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Miracle at Emily C. Watkins ;Staff jumps into action to save teacher who suffered widowmaker heart attack

LAPLACE — The staff at Emily C. Watkins Elementary said it is nothing short of a miracle that enrichment teacher Melissa Wild is on the road to recovery after suffering a “widowmaker” heart attack in her classroom on August 4.

The medical emergency occurred on the teachers’ first day back for the 2021-2022 school year. Wild is preparing her computer literacy classroom along with teachers Kelly Sylvain and Monica Anderson when everything changed in the blink of an eye. As soon as Wild said, “I don’t feel well,” she slumped over in her chair and became unresponsive.

Wild was known throughout the school as the jokester who keeps everyone laughing, and the teachers in the room half expected her to spring back up from the chair. But the severity of the situation was clear when they realized she wasn’t breathing.

Anderson dialed 9-1-1 as Sylvain raced to get help. When Principal Peri Eldridge entered the classroom, she saw that Wild was turning blue, and her skin was cold to the touch. Soon, Eldridge was running down the hallways, desperately searching for someone certified in CPR.

The answer to her prayers was P.E. teacher Kristen Sullivan. While Sullivan had never had to put her extensive CPR training to the test in an emergency situation, she did not hesitate as she quickly assessed the situation, moved Wild to the floor and began administering CPR.

EMS arrived at the school minutes later to transport Wild to Kenner Regional, but Eldridge believes the timely response from staff was critical to saving her life.

Wild had 100% blockage in her left anterior descending artery, also known as the widowmaker artery. This type of blockage can cause people to collapse from sudden cardiac arrest. The American Heart Association states that only 12% of people who experience cardiac arrest outside of the hospital survive.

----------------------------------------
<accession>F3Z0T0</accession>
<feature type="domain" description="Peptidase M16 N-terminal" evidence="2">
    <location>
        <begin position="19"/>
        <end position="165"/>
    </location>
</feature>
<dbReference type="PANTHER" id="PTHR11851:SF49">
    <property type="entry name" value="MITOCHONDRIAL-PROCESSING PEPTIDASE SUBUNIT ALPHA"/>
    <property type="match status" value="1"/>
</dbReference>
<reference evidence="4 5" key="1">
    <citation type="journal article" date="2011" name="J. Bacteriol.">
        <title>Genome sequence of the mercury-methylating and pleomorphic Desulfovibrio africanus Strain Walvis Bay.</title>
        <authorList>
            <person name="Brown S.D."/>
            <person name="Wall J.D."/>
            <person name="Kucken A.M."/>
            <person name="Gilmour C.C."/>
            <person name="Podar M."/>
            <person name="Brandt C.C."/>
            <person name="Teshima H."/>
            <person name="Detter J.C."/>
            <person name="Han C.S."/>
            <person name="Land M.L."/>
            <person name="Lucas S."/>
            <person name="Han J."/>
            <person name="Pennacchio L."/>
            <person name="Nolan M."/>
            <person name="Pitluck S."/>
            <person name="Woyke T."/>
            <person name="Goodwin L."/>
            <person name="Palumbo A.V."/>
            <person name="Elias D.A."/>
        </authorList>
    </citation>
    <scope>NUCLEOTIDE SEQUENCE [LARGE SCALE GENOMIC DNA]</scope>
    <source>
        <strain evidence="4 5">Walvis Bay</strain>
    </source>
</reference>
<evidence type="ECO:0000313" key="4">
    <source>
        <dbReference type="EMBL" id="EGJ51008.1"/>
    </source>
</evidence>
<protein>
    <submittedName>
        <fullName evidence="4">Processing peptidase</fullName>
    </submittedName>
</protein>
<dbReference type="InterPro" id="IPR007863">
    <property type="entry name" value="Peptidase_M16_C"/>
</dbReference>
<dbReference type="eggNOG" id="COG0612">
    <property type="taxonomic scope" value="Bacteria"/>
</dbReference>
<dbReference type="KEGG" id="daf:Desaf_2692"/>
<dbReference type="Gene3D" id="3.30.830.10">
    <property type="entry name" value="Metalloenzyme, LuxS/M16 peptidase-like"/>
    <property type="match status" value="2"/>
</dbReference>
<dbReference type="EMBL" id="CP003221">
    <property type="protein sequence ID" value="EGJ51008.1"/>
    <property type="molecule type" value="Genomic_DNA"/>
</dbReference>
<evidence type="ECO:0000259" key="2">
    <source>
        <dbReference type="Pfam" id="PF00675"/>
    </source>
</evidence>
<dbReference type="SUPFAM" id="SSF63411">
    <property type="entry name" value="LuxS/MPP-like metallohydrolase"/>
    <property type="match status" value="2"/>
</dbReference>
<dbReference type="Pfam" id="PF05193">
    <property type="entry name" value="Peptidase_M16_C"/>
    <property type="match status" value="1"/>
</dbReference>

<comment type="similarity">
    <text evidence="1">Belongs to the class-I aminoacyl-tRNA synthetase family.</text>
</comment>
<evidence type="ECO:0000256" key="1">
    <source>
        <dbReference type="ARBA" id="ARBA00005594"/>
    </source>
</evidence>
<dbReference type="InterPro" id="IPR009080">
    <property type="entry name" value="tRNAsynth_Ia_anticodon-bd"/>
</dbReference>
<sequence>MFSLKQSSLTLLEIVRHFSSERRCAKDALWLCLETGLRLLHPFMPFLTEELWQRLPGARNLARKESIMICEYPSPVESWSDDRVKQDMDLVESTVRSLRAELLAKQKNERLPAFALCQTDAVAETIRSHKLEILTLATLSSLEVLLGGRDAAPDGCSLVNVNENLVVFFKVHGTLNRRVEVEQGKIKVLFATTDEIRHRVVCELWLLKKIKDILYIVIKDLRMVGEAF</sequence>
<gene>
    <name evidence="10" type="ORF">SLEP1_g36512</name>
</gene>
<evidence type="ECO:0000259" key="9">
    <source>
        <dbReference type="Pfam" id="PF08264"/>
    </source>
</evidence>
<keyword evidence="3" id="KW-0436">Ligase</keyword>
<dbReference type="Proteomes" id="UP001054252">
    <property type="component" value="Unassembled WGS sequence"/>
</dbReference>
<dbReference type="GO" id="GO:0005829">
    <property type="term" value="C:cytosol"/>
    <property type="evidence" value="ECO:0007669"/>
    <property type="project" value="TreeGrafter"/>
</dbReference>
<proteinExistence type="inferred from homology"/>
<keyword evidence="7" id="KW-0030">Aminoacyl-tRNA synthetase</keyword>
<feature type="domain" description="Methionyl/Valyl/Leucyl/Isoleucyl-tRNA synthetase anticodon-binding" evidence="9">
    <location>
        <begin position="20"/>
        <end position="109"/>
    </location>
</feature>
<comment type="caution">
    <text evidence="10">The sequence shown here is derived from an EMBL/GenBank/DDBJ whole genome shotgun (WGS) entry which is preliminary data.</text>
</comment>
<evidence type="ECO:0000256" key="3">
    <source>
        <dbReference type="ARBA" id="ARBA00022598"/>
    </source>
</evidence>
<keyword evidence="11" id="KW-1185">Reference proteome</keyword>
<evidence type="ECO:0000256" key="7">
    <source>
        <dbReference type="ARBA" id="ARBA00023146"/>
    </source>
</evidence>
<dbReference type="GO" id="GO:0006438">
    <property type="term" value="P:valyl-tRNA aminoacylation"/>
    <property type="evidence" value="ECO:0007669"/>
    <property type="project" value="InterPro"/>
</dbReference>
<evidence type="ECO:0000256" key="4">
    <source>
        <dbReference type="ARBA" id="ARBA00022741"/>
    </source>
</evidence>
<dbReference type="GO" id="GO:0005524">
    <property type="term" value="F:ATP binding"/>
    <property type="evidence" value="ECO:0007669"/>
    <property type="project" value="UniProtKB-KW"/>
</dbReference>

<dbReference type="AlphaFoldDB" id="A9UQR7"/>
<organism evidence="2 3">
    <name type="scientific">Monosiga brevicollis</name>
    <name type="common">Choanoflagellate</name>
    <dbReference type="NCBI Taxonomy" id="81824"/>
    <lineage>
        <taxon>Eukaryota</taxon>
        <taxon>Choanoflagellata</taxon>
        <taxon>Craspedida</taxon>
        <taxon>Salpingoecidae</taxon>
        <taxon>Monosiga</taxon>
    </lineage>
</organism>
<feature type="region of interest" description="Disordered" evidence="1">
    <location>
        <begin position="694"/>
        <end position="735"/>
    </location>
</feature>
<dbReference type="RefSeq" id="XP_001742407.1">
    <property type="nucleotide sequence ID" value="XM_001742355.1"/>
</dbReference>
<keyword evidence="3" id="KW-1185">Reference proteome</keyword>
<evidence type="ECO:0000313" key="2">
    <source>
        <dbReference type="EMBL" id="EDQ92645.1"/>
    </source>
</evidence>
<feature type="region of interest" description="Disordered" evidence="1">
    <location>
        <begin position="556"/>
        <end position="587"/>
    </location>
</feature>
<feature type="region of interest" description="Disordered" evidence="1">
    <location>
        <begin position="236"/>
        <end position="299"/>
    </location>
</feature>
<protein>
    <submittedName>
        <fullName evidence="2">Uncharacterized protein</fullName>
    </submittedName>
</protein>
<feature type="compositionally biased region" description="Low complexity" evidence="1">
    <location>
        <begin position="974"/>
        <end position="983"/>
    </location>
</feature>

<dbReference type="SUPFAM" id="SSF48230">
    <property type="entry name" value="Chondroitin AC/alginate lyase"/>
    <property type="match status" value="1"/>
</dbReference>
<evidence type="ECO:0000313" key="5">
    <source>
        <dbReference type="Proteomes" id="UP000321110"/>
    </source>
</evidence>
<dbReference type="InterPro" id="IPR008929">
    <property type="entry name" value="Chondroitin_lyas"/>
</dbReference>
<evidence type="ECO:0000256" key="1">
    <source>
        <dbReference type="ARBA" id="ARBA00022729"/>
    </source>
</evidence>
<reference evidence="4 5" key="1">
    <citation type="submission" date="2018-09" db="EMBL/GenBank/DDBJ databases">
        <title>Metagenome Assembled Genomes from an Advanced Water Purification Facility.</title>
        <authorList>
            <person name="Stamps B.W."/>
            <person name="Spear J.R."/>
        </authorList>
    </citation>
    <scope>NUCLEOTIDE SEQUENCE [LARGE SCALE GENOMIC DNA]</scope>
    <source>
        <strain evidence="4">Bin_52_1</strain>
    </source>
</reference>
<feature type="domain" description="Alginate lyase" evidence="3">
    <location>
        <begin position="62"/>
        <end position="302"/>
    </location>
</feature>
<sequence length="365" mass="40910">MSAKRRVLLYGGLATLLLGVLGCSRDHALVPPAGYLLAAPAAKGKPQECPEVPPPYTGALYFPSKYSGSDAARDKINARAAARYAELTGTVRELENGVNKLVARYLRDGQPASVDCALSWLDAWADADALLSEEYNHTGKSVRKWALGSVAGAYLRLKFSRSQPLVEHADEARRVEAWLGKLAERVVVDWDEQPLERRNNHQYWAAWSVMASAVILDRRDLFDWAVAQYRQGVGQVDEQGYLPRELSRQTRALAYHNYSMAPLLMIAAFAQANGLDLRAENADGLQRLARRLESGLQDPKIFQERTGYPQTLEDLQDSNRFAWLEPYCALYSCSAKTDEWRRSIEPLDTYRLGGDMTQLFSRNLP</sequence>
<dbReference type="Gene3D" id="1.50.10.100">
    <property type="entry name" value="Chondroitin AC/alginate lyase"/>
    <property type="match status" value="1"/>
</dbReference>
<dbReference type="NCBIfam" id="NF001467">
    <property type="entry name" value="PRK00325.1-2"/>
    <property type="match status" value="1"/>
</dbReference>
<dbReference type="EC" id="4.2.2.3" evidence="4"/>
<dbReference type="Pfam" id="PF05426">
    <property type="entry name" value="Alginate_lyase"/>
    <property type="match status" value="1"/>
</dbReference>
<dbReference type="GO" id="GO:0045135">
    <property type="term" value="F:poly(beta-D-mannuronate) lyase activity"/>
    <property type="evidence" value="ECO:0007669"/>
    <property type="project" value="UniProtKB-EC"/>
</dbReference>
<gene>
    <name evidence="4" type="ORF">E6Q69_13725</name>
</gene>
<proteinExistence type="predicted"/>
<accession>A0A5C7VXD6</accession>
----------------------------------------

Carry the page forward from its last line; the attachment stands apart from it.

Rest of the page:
After emergency responders placed Wild in the ambulance, the ECW staff gathered in the library to pray.

“I noticed as I was running in the hallways, frantically trying to find somebody that could do CPR, that teachers had lined the hallways to try to help,” Eldridge said. “Every hallway I went down, teachers were trying to find numbers to call her family. As a principal, I was so thankful for my team and how they came together. I really feel like it was a miracle that happened that day. It was like we were all in the right place at the right time.”

Sullivan is thankful that everything worked out well and that she was able to administer CPR. Wild is not only a coworker to Sullivan, but also a trusted friend for more than nine years. However, Sullivan is confident she would have reacted the same way to help anyone in need.

“It was weird because I didn’t think; I just reacted,” Sullivan said. “When you train and take the CPR class several times, you just react. I’ve been blessed with the ability to stay calm, so I wasn’t panicking. I was worried but feeling positive at the same time.”

Sullivan was able to visit Wild last weekend. Even though she is still exhausted and sore from chest compressions, she is on a path to recovery.

Wild was present via Facebook Live during last week’s School Board meeting at Emily C. Watkins Elementary, where Sullivan was honored for her lifesaving response.

Eldridge looks forward to Wild returning to campus in the coming months and bringing smiles to her coworkers’ faces once again.

In the meantime, Eldridge is working to ensure more faculty and staff members are certified in CPR. In the past two weeks, 16 staff members at Emily C. Watkins have completed CPR training with the St. John the Baptist Parish Sheriff’s Office.